The Big Problem at Apple

Slowing iPod sales and economic jitters send its stock tumbling.

SAN FRANCISCO - JANUARY 22: Apple Store customers look at a display of iPods January 22, 2008 in San Francisco, California. Apple Inc. reported a 57 percent surge in first-quarter profit with net income soaring to $1.58 billion, or $1.76 a share, from $1 billion, or $1.14 a share at this time last year.
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A year after Apple dropped "Computer" from its corporate name, the trendsetter in flashy entertainment gear is at risk of becoming, well, a computer company. Sales of the hugely successful iPod media players have slowed, and it's unclear if gambles on new glam products will pay off.

Those doubts helped send Apple shares down 17 percent in trading this morning. Fast-growing sales of Mac PCs weren't enough to overcome worries sown by the iPod numbers, which was also buffeted by fears a recession would further crimp sales. Sales growth of iPod units fell to single digits for the first time in the quarter that ended in December, Apple reported yesterday. The decline continued a year of decelerating sales growth. "The Street is clearly concerned that iPod unit growth will deteriorate further in coming quarters," Citigroup equity analyst Richard Gardner said in a research note today, adding that he thinks the fears are overblown.

Mac sales, meanwhile, were up more than 40 percent over a year ago. "The Macintosh business is on fire," COO Tim Cook told analysts during a conference call. The Mac sales helped Apple beat overall sale forecasts, with total revenue of $9.6 billion, which that was up more than a third over last year. Profits reached $1.58 billion, nearly 60 percent over a year ago.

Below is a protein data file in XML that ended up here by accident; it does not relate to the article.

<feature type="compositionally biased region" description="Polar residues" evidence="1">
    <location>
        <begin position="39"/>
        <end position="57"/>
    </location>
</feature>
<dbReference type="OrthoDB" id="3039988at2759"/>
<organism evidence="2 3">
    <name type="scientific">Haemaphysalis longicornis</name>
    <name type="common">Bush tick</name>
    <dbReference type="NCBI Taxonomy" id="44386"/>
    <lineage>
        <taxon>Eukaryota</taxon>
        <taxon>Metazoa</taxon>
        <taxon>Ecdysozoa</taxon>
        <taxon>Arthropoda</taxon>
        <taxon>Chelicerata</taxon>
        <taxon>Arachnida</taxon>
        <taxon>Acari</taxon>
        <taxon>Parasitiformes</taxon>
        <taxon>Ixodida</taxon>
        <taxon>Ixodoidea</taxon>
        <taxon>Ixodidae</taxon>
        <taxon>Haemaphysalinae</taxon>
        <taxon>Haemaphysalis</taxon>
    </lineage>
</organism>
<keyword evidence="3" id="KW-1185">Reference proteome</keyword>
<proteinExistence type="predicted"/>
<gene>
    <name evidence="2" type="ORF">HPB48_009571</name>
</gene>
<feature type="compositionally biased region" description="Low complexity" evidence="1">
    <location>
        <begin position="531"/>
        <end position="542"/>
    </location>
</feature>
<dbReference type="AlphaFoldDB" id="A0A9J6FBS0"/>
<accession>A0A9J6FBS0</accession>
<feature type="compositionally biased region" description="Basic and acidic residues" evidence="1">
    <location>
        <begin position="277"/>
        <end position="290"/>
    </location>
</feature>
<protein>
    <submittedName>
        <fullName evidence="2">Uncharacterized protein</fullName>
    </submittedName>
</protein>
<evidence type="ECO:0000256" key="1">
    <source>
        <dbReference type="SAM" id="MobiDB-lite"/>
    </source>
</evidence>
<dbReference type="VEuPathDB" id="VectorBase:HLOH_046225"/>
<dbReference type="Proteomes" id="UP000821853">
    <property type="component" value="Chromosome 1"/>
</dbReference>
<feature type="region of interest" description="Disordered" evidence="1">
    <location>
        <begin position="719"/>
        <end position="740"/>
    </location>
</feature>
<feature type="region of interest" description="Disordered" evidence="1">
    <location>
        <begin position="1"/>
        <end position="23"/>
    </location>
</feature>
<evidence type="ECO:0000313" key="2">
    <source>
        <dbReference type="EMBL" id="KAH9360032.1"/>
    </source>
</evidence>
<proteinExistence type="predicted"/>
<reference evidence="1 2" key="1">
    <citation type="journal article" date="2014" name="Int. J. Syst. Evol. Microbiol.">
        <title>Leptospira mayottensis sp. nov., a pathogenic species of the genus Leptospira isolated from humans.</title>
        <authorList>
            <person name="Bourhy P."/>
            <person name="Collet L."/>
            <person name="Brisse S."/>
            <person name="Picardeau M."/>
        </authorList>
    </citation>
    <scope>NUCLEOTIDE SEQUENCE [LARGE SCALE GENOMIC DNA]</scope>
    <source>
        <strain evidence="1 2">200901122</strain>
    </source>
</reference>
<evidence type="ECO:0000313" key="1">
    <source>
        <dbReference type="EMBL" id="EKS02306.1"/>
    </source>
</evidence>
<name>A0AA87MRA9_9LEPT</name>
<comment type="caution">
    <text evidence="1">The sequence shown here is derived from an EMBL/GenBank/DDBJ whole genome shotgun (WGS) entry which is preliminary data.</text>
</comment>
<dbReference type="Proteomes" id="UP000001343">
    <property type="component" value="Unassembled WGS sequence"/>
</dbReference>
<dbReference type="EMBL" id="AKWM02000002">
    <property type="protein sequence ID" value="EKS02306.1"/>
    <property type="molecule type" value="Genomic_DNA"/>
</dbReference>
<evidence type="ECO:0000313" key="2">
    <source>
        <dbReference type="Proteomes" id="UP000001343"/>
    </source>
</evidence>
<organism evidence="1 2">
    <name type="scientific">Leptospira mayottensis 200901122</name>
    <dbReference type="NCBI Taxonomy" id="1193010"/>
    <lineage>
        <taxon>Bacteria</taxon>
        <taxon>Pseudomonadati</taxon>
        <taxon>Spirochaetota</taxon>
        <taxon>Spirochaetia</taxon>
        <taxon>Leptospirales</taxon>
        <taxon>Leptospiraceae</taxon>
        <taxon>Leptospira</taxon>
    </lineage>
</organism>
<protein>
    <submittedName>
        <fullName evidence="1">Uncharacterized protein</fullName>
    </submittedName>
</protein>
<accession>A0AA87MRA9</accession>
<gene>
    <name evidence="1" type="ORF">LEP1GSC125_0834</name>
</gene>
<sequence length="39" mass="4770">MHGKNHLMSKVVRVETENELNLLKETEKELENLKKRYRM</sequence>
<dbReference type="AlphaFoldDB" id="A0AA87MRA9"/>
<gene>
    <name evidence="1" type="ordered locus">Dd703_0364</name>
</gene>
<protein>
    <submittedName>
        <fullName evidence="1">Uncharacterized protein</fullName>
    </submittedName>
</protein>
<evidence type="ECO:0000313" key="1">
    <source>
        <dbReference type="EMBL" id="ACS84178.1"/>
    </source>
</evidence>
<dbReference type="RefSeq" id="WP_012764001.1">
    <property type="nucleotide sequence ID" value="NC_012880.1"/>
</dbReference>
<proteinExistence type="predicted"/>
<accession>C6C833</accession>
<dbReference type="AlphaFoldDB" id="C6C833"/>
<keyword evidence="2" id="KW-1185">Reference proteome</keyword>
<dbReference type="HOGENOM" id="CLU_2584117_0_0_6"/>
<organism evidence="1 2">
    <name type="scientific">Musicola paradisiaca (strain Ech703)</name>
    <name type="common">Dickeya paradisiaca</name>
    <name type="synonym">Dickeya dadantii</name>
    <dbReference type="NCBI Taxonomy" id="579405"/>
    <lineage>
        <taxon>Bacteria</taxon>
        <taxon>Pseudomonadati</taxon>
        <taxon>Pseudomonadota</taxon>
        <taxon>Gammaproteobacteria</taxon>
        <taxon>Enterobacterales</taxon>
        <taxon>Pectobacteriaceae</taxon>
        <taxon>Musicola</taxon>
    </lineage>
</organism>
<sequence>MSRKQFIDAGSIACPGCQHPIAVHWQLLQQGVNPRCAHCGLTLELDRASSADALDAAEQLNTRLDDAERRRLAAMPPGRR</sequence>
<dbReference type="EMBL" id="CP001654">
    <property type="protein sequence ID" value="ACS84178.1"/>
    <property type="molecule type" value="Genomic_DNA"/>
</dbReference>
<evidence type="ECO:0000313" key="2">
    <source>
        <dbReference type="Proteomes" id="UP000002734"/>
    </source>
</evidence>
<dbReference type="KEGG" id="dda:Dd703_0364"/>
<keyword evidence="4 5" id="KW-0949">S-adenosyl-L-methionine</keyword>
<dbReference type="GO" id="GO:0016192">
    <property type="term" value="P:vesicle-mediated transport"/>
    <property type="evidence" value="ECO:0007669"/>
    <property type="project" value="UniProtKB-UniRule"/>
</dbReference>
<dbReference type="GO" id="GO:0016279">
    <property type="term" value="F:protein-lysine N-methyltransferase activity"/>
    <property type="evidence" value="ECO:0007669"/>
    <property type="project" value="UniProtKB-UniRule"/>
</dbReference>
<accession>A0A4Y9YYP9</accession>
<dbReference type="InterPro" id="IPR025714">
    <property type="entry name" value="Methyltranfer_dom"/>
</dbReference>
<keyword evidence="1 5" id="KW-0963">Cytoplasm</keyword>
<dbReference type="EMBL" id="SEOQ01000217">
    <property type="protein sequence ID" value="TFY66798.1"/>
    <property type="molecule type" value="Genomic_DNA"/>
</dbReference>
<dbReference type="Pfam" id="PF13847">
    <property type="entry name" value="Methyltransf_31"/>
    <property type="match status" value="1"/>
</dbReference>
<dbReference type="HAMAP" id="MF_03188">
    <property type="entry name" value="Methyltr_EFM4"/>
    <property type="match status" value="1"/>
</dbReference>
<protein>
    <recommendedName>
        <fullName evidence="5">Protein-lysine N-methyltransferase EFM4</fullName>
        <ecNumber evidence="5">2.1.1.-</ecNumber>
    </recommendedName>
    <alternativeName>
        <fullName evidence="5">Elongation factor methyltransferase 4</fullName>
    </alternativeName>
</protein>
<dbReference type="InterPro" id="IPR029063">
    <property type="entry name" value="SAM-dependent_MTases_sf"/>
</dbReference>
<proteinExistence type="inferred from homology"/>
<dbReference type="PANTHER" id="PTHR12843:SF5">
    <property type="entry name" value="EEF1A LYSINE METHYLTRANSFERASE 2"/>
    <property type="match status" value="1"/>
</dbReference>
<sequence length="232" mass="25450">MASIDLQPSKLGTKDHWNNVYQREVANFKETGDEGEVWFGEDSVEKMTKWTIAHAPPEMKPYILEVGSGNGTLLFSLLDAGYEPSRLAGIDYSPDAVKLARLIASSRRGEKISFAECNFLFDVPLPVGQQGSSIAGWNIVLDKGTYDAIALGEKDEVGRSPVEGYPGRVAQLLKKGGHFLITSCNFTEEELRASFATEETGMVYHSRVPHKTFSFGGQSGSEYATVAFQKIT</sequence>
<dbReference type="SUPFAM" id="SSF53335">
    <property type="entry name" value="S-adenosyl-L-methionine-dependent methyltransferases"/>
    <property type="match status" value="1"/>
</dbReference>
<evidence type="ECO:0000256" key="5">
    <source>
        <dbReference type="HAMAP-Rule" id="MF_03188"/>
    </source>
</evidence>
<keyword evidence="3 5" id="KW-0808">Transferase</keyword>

iPhones continued fast sales, with Apple and partner AT&T selling 2.3 million in the quarter. The sales fell a bit below some analysts' expectations, adding to concerns about the company's on-Mac products, although executives said Apple remains on track to meet the goal of selling 10 million of the new handsets this year.

But the good news for iPhone might contribute to the bad for iPods, whose sales might be cannibalized by the music-playing cellphone. That might be particularly true in the United States, where iPhones have been on sale longer and where iPod sales were flat in the quarter. Sales of iPods continued to grow overseas, the company said.

Despite slowing unit sales, revenue from iPods continued to rise. That partly stemmed from the introduction of the high-end iPod Touch, on which Apple has staked much of its future. The Touch can become the most successful mobile device yet with its WiFi connections, Cook told analysts. The goal was to get something into consumers' hands that can run all kinds of mobile applications, he said. "We overwhelmingly met this goal."

The success of the Touch and other high-end iPods might depend partly on Apple's efforts to add movie rentals to its iTunes store. Apple runs the store with little profit in an effort to sell iPods and Macs. But questions from analysts made clear the growing concern about the saturation of MP3 players. Apple's high market share and broad retail distribution also make the iPod a focus of concerns about a recession, Bill Shope, a JPMorgan equity analyst, said in a research note today: "The iPod is likely to be highly sensitive to U.S. economic conditions."


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